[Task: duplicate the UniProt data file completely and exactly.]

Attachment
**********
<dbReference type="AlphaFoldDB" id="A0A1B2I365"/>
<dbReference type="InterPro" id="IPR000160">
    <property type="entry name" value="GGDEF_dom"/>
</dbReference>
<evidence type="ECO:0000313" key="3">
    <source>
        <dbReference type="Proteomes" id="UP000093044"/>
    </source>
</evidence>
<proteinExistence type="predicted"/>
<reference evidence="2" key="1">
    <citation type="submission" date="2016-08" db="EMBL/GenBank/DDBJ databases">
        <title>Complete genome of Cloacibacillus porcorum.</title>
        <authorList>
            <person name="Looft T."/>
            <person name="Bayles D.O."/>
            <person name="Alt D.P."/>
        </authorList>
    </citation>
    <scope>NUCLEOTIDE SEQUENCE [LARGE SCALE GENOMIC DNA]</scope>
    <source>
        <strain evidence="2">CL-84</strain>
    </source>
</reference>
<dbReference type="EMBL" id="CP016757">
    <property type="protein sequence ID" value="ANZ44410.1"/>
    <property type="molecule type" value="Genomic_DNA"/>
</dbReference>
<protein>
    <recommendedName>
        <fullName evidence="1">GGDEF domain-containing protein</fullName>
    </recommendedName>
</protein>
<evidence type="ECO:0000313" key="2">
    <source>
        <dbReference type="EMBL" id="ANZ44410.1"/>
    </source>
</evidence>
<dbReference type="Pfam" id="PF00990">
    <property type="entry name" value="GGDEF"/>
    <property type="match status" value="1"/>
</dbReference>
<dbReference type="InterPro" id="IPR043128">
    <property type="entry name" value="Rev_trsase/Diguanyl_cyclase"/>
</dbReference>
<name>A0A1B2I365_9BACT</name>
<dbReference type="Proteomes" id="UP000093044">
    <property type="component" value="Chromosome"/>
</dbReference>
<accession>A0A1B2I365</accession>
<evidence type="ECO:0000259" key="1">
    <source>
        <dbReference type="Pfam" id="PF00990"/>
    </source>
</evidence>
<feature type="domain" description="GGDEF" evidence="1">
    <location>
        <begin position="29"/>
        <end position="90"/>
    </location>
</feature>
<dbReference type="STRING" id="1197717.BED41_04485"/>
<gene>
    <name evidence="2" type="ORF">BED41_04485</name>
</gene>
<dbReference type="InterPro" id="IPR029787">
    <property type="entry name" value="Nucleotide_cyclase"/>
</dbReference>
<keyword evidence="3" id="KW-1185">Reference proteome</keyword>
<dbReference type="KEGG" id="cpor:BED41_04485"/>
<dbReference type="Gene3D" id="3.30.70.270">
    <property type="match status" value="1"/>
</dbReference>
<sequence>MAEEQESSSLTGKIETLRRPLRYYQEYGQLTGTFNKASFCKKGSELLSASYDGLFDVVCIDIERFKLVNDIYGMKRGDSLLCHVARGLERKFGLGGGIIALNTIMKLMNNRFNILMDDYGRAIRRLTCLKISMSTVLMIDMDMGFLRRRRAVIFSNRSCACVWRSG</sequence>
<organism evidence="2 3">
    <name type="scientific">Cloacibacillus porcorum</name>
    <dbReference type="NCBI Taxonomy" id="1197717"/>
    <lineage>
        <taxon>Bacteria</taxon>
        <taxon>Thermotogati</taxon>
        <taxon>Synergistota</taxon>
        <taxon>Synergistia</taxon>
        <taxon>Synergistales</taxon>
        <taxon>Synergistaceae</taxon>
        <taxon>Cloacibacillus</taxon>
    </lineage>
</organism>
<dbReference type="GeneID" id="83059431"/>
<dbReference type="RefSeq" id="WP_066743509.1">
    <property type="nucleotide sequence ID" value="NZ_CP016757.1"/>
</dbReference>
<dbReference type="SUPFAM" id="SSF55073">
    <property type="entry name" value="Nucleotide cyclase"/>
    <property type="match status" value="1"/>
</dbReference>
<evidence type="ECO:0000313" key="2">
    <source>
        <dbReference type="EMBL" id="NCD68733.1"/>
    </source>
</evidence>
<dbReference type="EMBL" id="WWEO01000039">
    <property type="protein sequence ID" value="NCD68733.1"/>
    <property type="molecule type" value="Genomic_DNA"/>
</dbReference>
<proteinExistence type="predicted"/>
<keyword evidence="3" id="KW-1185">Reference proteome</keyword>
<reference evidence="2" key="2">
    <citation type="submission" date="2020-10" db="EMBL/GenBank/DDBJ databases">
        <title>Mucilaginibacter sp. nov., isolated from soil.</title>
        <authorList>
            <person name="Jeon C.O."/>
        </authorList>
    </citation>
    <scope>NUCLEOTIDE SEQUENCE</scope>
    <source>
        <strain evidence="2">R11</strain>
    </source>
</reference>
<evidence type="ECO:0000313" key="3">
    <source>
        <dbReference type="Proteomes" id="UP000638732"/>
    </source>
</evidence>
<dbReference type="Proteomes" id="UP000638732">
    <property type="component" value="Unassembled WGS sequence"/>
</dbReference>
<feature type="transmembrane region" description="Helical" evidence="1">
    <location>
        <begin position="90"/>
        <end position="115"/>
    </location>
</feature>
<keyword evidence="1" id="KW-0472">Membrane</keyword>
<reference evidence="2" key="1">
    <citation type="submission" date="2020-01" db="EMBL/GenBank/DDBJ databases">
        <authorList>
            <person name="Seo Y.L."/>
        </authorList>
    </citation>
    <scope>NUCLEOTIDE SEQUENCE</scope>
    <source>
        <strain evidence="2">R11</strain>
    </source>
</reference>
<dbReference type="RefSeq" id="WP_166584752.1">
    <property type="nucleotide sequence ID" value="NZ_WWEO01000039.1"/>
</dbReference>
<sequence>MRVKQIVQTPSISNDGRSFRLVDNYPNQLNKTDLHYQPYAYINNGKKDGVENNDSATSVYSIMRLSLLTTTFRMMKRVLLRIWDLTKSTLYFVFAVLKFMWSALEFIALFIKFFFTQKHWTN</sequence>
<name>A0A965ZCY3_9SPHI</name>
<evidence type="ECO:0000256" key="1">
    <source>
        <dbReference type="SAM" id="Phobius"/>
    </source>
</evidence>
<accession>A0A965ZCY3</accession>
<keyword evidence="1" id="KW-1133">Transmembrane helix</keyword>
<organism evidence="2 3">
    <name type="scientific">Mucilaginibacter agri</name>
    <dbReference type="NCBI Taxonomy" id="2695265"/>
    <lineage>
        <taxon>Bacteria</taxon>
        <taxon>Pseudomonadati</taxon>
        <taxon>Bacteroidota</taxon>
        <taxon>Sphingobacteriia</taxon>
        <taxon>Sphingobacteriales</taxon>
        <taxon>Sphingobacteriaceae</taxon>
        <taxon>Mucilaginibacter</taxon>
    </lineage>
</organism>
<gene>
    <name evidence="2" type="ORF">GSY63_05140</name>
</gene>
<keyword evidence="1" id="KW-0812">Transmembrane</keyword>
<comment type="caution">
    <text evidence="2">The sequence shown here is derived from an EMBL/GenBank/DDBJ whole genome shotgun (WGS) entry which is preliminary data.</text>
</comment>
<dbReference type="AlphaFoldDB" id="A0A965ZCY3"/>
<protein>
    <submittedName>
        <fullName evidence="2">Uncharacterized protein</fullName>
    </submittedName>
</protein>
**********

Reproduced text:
<dbReference type="AlphaFoldDB" id="A0A1B2I365"/>
<dbReference type="InterPro" id="IPR000160">
    <property type="entry name" value="GGDEF_dom"/>
</dbReference>
<evidence type="ECO:0000313" key="3">
    <source>
        <dbReference type="Proteomes" id="UP000093044"/>
    </source>
</evidence>
<proteinExistence type="predicted"/>
<reference evidence="2" key="1">
    <citation type="submission" date="2016-08" db="EMBL/GenBank/DDBJ databases">
        <title>Complete genome of Cloacibacillus porcorum.</title>
        <authorList>
            <person name="Looft T."/>
            <person name="Bayles D.O."/>
            <person name="Alt D.P."/>
        </authorList>
    </citation>
    <scope>NUCLEOTIDE SEQUENCE [LARGE SCALE GENOMIC DNA]</scope>
    <source>
        <strain evidence="2">CL-84</strain>
    </source>
</reference>
<dbReference type="EMBL" id="CP016757">
    <property type="protein sequence ID" value="ANZ44410.1"/>
    <property type="molecule type" value="Genomic_DNA"/>
</dbReference>
<protein>
    <recommendedName>
        <fullName evidence="1">GGDEF domain-containing protein</fullName>
    </recommendedName>
</protein>
<evidence type="ECO:0000313" key="2">
    <source>
        <dbReference type="EMBL" id="ANZ44410.1"/>
    </source>
</evidence>
<dbReference type="Pfam" id="PF00990">
    <property type="entry name" value="GGDEF"/>
    <property type="match status" value="1"/>
</dbReference>
<dbReference type="InterPro" id="IPR043128">
    <property type="entry name" value="Rev_trsase/Diguanyl_cyclase"/>
</dbReference>
<name>A0A1B2I365_9BACT</name>
<dbReference type="Proteomes" id="UP000093044">
    <property type="component" value="Chromosome"/>
</dbReference>
<accession>A0A1B2I365</accession>
<evidence type="ECO:0000259" key="1">
    <source>
        <dbReference type="Pfam" id="PF00990"/>
    </source>
</evidence>
<feature type="domain" description="GGDEF" evidence="1">
    <location>
        <begin position="29"/>
        <end position="90"/>
    </location>
</feature>
<dbReference type="STRING" id="1197717.BED41_04485"/>
<gene>
    <name evidence="2" type="ORF">BED41_04485</name>
</gene>
<dbReference type="InterPro" id="IPR029787">
    <property type="entry name" value="Nucleotide_cyclase"/>
</dbReference>
<keyword evidence="3" id="KW-1185">Reference proteome</keyword>
<dbReference type="KEGG" id="cpor:BED41_04485"/>
<dbReference type="Gene3D" id="3.30.70.270">
    <property type="match status" value="1"/>
</dbReference>
<sequence>MAEEQESSSLTGKIETLRRPLRYYQEYGQLTGTFNKASFCKKGSELLSASYDGLFDVVCIDIERFKLVNDIYGMKRGDSLLCHVARGLERKFGLGGGIIALNTIMKLMNNRFNILMDDYGRAIRRLTCLKISMSTVLMIDMDMGFLRRRRAVIFSNRSCACVWRSG</sequence>
<organism evidence="2 3">
    <name type="scientific">Cloacibacillus porcorum</name>
    <dbReference type="NCBI Taxonomy" id="1197717"/>
    <lineage>
        <taxon>Bacteria</taxon>
        <taxon>Thermotogati</taxon>
        <taxon>Synergistota</taxon>
        <taxon>Synergistia</taxon>
        <taxon>Synergistales</taxon>
        <taxon>Synergistaceae</taxon>
        <taxon>Cloacibacillus</taxon>
    </lineage>
</organism>
<dbReference type="GeneID" id="83059431"/>
<dbReference type="RefSeq" id="WP_066743509.1">
    <property type="nucleotide sequence ID" value="NZ_CP016757.1"/>
</dbReference>
<dbReference type="SUPFAM" id="SSF55073">
    <property type="entry name" value="Nucleotide cyclase"/>
    <property type="match status" value="1"/>
</dbReference>
<evidence type="ECO:0000313" key="2">
    <source>
        <dbReference type="EMBL" id="NCD68733.1"/>
    </source>
</evidence>
<dbReference type="EMBL" id="WWEO01000039">
    <property type="protein sequence ID" value="NCD68733.1"/>
    <property type="molecule type" value="Genomic_DNA"/>
</dbReference>
<proteinExistence type="predicted"/>
<keyword evidence="3" id="KW-1185">Reference proteome</keyword>
<reference evidence="2" key="2">
    <citation type="submission" date="2020-10" db="EMBL/GenBank/DDBJ databases">
        <title>Mucilaginibacter sp. nov., isolated from soil.</title>
        <authorList>
            <person name="Jeon C.O."/>
        </authorList>
    </citation>
    <scope>NUCLEOTIDE SEQUENCE</scope>
    <source>
        <strain evidence="2">R11</strain>
    </source>
</reference>
<evidence type="ECO:0000313" key="3">
    <source>
        <dbReference type="Proteomes" id="UP000638732"/>
    </source>
</evidence>
<dbReference type="Proteomes" id="UP000638732">
    <property type="component" value="Unassembled WGS sequence"/>
</dbReference>
<feature type="transmembrane region" description="Helical" evidence="1">
    <location>
        <begin position="90"/>
        <end position="115"/>
    </location>
</feature>
<keyword evidence="1" id="KW-0472">Membrane</keyword>
<reference evidence="2" key="1">
    <citation type="submission" date="2020-01" db="EMBL/GenBank/DDBJ databases">
        <authorList>
            <person name="Seo Y.L."/>
        </authorList>
    </citation>
    <scope>NUCLEOTIDE SEQUENCE</scope>
    <source>
        <strain evidence="2">R11</strain>
    </source>
</reference>
<dbReference type="RefSeq" id="WP_166584752.1">
    <property type="nucleotide sequence ID" value="NZ_WWEO01000039.1"/>
</dbReference>
<sequence>MRVKQIVQTPSISNDGRSFRLVDNYPNQLNKTDLHYQPYAYINNGKKDGVENNDSATSVYSIMRLSLLTTTFRMMKRVLLRIWDLTKSTLYFVFAVLKFMWSALEFIALFIKFFFTQKHWTN</sequence>
<name>A0A965ZCY3_9SPHI</name>
<evidence type="ECO:0000256" key="1">
    <source>
        <dbReference type="SAM" id="Phobius"/>
    </source>
</evidence>
<accession>A0A965ZCY3</accession>
<keyword evidence="1" id="KW-1133">Transmembrane helix</keyword>
<organism evidence="2 3">
    <name type="scientific">Mucilaginibacter agri</name>
    <dbReference type="NCBI Taxonomy" id="2695265"/>
    <lineage>
        <taxon>Bacteria</taxon>
        <taxon>Pseudomonadati</taxon>
        <taxon>Bacteroidota</taxon>
        <taxon>Sphingobacteriia</taxon>
        <taxon>Sphingobacteriales</taxon>
        <taxon>Sphingobacteriaceae</taxon>
        <taxon>Mucilaginibacter</taxon>
    </lineage>
</organism>
<gene>
    <name evidence="2" type="ORF">GSY63_05140</name>
</gene>
<keyword evidence="1" id="KW-0812">Transmembrane</keyword>
<comment type="caution">
    <text evidence="2">The sequence shown here is derived from an EMBL/GenBank/DDBJ whole genome shotgun (WGS) entry which is preliminary data.</text>
</comment>
<dbReference type="AlphaFoldDB" id="A0A965ZCY3"/>
<protein>
    <submittedName>
        <fullName evidence="2">Uncharacterized protein</fullName>
    </submittedName>
</protein>